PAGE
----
When it comes to South Asia, there are already various problems. There is no archaeological trail of Yamnaya migration to the region (burials, pottery, stone weapons) and to propose they contributed 30-50% admixture to Indo-Aryans is unrealistic. Much talked about in European archaeology "Cord-impressed egg-shaped" Yamnaya pottery is also not found during this time period or those stone axes. South Asia had such simialr cord-impressed egg-shaped pottery in Late Mesolithic/Early Neolithic in Eastern India but it fell out of vogue before farming revolution, nothing points to them being "Yamnaya".

Bronze work starts in early Neolithic in IVC. It was followed by Iron work (Black and Red ware culture) only a two centuries after Hitties, Iron works are also very different technique from those applied in West Asia.

Europe has ancient DNA from every period currently. Iran has only Mesolithic and Neolithic but it's not enough. We need Paleolithic, Mesolithic, Neolithic ancient DNA from South Asia, West Asia Central Asia to conclude anything.

Davidski said...


batman said...


Better start defining the origin of the arctic Eurasians that - obviously - did survive LGM; somewhere north of Zagros, Taurus, Anatolia, Greece, Italy and Spain.

If Pinhasi et al is right there should be at least ONE refugia north of the 45th parallel, to explain the homogenity of the North Europeans. If we're able to define their refugia in space - as we are in time - we should be able to spot the historic reality behind the mythic terms "ari" (arien/arian) and "asi" (aser/azur). See also; 'Asia'.

In the Icelandic myths the "Aser" are known as paralells to the "Ari" of the Indian myths. As the first and oldest among the arctic populations - surviving "a climate catastrophe known as the "Fimbulwinter", when the survivors had to endure "a winter that endured for three whole years, without no summers inbetween".

Comparing the Icelandic Rig-stula and the Indian Rig-veda one may find that they really shared a common history - bore by formalized, traded memories; from story-teller to story-teller, within a common, I-E language-family.

That's old as the Eurasian north, i.e. some 11.500 years. When the arctic men and women grew may enough to start inter-relating with their tropical cousins, from whom they've been isolated since the start of LGM. If not longer...

Starting with the arcic makro-groups y-dna F it should be possible to explain it's post-glacial branching as a common event - as new branches of y-dna GHIJK were formed, rooted and developed into regional dynasties - respectively - from Gibraltar to Manchuria.

Thus we may adress the G-dynasty as the original 'arians' of the Meds, while sub-branches of the brother-line y-dna I populated Northern Europe, while H and J became dynasties on the Indian subcontinent.

Add the Uralian north - which developed by it's own as a peculiar language of the forest-people, peopling the Boreal forest of eastern Eurasia. - and the repopulation of Eurasia is pretty much clearified. As a moverment from west to east - and than from north to south - as the arctic survivors multiplied, spread and developed regular contacts with the tropical populations of the post-glacial world.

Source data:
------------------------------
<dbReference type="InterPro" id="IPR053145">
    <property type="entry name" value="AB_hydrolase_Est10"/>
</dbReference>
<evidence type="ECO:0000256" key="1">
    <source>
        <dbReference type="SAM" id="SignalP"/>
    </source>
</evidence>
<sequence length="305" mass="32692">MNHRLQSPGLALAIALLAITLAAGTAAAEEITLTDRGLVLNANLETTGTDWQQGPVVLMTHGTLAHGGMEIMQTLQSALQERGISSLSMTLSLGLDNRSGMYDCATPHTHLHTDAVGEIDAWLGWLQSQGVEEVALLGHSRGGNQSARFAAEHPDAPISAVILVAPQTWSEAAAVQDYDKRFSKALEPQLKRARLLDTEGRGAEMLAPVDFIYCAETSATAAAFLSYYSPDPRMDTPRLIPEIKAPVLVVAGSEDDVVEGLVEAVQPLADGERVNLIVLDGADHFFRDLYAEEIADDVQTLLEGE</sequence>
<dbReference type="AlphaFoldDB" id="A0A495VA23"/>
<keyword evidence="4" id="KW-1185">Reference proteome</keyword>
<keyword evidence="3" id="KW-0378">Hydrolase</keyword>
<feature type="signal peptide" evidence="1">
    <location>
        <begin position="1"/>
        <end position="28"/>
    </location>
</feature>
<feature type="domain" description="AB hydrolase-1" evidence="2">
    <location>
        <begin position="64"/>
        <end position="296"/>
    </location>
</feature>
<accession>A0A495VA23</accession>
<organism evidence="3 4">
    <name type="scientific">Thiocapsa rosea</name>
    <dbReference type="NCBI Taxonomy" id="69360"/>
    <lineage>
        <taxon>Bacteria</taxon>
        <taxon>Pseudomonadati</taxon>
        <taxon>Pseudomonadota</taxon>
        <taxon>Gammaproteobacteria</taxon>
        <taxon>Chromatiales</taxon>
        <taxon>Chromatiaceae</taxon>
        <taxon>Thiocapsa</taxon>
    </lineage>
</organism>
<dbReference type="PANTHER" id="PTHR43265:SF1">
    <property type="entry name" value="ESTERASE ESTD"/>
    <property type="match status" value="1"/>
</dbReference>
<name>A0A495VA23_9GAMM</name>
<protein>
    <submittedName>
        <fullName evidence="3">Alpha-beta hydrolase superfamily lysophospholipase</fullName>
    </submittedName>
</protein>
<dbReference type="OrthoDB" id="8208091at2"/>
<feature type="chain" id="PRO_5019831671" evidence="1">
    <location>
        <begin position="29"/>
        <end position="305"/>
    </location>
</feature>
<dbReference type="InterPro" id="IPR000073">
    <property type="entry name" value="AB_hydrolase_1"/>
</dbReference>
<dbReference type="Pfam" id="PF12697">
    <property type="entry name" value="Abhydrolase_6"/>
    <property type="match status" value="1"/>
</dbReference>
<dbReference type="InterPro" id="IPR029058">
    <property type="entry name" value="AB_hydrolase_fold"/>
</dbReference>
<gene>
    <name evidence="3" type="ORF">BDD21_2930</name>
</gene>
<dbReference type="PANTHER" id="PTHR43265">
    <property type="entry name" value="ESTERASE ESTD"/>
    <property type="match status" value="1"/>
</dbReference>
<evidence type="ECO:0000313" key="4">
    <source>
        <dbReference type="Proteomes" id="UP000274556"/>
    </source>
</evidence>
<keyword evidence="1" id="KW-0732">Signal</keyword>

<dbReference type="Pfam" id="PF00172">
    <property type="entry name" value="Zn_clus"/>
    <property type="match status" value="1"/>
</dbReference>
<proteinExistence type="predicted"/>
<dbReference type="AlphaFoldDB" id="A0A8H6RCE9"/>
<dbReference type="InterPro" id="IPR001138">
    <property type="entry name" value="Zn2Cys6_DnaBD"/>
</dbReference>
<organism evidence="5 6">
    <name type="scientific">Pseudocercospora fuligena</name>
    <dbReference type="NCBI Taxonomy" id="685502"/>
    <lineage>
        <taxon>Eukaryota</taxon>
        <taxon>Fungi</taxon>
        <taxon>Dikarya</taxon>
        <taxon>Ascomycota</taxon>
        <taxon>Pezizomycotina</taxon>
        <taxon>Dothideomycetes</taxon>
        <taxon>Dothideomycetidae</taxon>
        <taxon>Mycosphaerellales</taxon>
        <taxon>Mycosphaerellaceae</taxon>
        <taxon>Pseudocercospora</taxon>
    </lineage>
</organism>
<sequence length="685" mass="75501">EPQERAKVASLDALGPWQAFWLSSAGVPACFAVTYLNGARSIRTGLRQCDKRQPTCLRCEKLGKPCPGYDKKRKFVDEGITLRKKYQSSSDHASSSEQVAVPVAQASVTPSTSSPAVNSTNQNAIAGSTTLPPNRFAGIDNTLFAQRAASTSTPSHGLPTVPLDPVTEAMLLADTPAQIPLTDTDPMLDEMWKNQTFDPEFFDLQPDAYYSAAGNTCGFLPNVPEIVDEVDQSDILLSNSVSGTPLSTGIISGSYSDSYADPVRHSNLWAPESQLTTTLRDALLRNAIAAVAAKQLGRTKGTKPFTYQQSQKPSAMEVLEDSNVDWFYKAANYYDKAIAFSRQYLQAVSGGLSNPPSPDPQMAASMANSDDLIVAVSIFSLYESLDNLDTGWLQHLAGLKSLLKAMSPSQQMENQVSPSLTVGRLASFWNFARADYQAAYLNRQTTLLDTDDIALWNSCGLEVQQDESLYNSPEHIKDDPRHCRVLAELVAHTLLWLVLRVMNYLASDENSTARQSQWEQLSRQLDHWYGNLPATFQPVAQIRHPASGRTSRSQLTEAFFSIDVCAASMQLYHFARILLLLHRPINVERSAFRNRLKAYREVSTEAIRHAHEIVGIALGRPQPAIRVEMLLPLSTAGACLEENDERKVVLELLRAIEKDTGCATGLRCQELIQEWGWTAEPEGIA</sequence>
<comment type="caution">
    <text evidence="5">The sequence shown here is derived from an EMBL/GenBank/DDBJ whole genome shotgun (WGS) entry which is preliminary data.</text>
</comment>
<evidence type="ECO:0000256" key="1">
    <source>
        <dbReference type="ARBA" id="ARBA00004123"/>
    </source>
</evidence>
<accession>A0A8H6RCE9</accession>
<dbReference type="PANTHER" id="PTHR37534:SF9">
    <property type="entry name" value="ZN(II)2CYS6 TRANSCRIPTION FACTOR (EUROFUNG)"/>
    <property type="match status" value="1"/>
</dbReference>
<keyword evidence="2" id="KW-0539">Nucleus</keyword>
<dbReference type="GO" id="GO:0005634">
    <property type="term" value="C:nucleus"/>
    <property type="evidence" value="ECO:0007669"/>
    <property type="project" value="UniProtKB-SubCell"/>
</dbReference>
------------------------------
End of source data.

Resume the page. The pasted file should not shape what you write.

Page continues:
The origin and spread of the linguistic stem creating the root of the I-E languages can be easily explained as a result of an "arian migration" that started just after ice-time, as the arctic and tropic were able to - finally - meet again. To re-fertilize and repopulate the vast but barren post.glacial nature, north of the 40th paralell. As well as building similar cultures, centras and capitols with and within the tropical etnicities.

Thus the I-E language - as well as the I-E artforms and symbolism - can be tracked to the initial spread of the 'arctic' culture - where horti-cultivation as agri-cultivation and domestication was long-standing traditions, due to existential needs.

Not to mention salmon-fishing;

Nirjhar007 said...

Any idea when is the next significant aDNA paper coming ?

Greek . The very important one , unfortunately for some specific reasons the publication is delayed. But should be out very soon .

Ajay said...


Your theory reminds me of what Mark Pagel et al (2013) proposes, some 7 language families found in Eurasia having common ancestor some 15k ybp ago.

There is various criticism of Mark Pagels theory however, which can be found here.

Ajay said...

@Azarov Dmitry

Agreed. Horvath et al. 2016 and Semenov et al. 2016 propose R1a migration from Iranian plateau to else where in Eurasia.

R1a* M420 which is upstream clad to R1a1* is still found there.

R1b* (M343) which is upstream clad to other R1b1* in Eurasia is also found in Iran.

We don't find old upstream R1a* and R1b* in other parts of Eurasia. I'm sure more ancient DNA from Iran and South Central Asia will solve this issue.

Ir Pegasus said...

Forget the word Yamnaya. The Kurgan theory aka the Steppe theory aka the Eastern European theory is the theory the starting point of the Indo-European expansion. It says no strict binding to any cultures or to their sequence. It has no problems with the migration of Indo-Aryans into South Asia, because it does not approve of any migration of the Yamnaya culture into South Asia, this claim to you personally.
You confuse the eras and millenniums and cultures.
As we see you know nothing of archeology, otherwise he would know that the Painted Grey Ware culture there are ceramics like a ceramic of the Carpathians-Danube region, but it have not any analogues out of Europe.
And other and other and other...

batman said...


I've linked to Pagel et al on this blog already, adding that "15.000 yrs BP" is to be understood as the "Younger Dryas-period".